by Mary Oliver


Every day

    I see or I hear


            that more or less


kills me

    with delight,

        that leaves me

            like a needle


in the haystack

    of light.

        It is what I was born for—

            to look, to listen,


to lose myself

    inside this soft world—

        to instruct myself

            over and over


in joy,

    and acclamation.

        Nor am I talking

            about the exceptional,


the fearful, the dreadful,

    the very extravagant—

        but of the ordinary,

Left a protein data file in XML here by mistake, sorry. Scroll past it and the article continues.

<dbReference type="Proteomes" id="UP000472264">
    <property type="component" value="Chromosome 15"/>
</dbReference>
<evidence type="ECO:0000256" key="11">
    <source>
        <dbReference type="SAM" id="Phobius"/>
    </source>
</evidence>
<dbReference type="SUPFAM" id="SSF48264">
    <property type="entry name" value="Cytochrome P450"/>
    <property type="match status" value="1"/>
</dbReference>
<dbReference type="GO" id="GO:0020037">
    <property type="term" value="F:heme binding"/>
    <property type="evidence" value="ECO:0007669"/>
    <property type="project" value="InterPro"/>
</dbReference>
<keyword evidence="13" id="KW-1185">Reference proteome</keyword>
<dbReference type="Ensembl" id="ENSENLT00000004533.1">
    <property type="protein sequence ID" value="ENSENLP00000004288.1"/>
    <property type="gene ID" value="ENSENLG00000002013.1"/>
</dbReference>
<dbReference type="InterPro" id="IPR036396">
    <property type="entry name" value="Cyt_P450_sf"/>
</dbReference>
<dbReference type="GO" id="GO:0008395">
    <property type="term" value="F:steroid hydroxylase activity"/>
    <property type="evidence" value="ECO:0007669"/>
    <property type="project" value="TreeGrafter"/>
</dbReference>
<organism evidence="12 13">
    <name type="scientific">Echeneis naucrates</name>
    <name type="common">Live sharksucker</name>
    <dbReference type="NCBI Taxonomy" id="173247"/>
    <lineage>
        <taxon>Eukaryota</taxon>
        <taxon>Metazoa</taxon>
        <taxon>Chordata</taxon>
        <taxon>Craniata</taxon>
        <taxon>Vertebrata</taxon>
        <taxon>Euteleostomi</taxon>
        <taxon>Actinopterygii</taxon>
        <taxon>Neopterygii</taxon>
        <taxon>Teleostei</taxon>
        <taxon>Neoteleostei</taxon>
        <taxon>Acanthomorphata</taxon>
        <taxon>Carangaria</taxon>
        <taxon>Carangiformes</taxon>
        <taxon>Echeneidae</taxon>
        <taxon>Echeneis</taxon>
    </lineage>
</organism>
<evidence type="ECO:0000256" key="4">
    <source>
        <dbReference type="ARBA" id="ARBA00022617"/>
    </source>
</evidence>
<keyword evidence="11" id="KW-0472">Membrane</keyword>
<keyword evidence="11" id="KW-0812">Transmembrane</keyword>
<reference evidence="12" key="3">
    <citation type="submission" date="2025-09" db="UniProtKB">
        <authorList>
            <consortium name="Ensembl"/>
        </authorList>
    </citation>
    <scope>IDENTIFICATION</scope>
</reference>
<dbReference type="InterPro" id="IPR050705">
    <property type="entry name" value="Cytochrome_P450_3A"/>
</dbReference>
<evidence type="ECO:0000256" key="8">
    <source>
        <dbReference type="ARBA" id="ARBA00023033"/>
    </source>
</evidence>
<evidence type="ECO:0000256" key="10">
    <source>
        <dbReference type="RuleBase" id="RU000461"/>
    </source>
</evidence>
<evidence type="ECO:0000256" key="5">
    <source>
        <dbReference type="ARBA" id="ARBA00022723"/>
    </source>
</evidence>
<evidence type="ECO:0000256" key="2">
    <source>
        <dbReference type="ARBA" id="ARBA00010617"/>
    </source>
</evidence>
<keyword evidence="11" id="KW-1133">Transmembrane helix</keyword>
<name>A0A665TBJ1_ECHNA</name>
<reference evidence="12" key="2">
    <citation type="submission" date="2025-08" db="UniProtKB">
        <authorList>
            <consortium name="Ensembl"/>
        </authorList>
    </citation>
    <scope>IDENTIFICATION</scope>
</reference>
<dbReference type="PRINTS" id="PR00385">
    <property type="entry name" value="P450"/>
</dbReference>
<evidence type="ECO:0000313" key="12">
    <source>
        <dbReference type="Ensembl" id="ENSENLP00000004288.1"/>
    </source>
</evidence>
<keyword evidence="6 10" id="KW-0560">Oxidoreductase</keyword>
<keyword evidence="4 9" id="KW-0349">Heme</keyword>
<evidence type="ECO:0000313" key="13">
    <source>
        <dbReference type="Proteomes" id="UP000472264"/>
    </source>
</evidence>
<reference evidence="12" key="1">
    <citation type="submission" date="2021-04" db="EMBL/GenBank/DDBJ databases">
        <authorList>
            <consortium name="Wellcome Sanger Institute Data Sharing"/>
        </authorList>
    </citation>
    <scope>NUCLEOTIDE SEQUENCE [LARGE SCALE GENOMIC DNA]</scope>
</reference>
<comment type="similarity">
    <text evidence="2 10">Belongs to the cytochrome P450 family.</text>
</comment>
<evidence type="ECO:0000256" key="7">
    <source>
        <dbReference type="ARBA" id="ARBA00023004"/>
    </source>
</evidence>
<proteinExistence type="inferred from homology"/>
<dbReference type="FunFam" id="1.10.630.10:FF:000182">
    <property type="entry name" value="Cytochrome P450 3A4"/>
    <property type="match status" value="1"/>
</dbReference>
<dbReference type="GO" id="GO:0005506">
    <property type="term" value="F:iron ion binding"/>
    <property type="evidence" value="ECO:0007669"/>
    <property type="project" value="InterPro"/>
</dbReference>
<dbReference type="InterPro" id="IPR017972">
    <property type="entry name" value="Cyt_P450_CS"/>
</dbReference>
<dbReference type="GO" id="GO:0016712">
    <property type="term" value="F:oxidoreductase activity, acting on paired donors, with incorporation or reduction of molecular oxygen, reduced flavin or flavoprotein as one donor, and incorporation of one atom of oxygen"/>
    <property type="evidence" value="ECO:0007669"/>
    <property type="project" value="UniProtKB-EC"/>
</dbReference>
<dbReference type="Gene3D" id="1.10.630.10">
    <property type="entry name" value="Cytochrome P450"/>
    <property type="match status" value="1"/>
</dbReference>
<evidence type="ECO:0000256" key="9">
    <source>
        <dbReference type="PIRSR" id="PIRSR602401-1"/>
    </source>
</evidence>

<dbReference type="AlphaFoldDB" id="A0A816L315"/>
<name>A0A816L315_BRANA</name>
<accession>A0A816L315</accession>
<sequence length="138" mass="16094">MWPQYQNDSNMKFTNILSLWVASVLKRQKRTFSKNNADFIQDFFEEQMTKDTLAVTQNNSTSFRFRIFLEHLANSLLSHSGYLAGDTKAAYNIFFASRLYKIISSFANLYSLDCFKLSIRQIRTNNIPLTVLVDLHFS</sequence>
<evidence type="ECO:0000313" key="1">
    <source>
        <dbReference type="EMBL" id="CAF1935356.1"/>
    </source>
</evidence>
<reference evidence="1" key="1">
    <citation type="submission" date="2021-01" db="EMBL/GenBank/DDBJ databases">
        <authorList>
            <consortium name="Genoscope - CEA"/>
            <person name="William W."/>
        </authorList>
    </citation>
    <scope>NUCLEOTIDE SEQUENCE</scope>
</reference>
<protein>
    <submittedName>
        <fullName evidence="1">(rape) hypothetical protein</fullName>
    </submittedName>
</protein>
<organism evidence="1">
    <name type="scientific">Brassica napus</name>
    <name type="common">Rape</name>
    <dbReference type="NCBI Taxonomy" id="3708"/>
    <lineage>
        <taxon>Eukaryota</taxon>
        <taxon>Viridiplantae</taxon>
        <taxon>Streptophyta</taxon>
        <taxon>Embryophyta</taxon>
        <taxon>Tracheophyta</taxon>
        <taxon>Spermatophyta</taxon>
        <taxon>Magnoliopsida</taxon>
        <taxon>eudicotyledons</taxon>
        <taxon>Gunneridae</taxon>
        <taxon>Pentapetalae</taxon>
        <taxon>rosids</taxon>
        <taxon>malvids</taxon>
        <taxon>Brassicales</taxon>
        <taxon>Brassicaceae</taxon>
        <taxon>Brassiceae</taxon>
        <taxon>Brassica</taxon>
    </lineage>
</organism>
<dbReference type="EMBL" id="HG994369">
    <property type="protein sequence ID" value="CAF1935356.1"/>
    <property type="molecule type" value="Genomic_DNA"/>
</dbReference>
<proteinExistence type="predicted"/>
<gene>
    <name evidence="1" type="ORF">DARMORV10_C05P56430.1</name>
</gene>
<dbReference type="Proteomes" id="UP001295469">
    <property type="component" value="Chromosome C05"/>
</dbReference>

the common, the very drab,


the daily presentations.

    Oh, good scholar,

        I say to myself,

            how can you help


but grow wise

    with such teachings

        as these—

            the untrimmable light


of the world,

    the ocean’s shine,

        the prayers that are made

            out of grass?



From Why I Wake Early, Boston: Beacon Press, 2004, pages 58–59.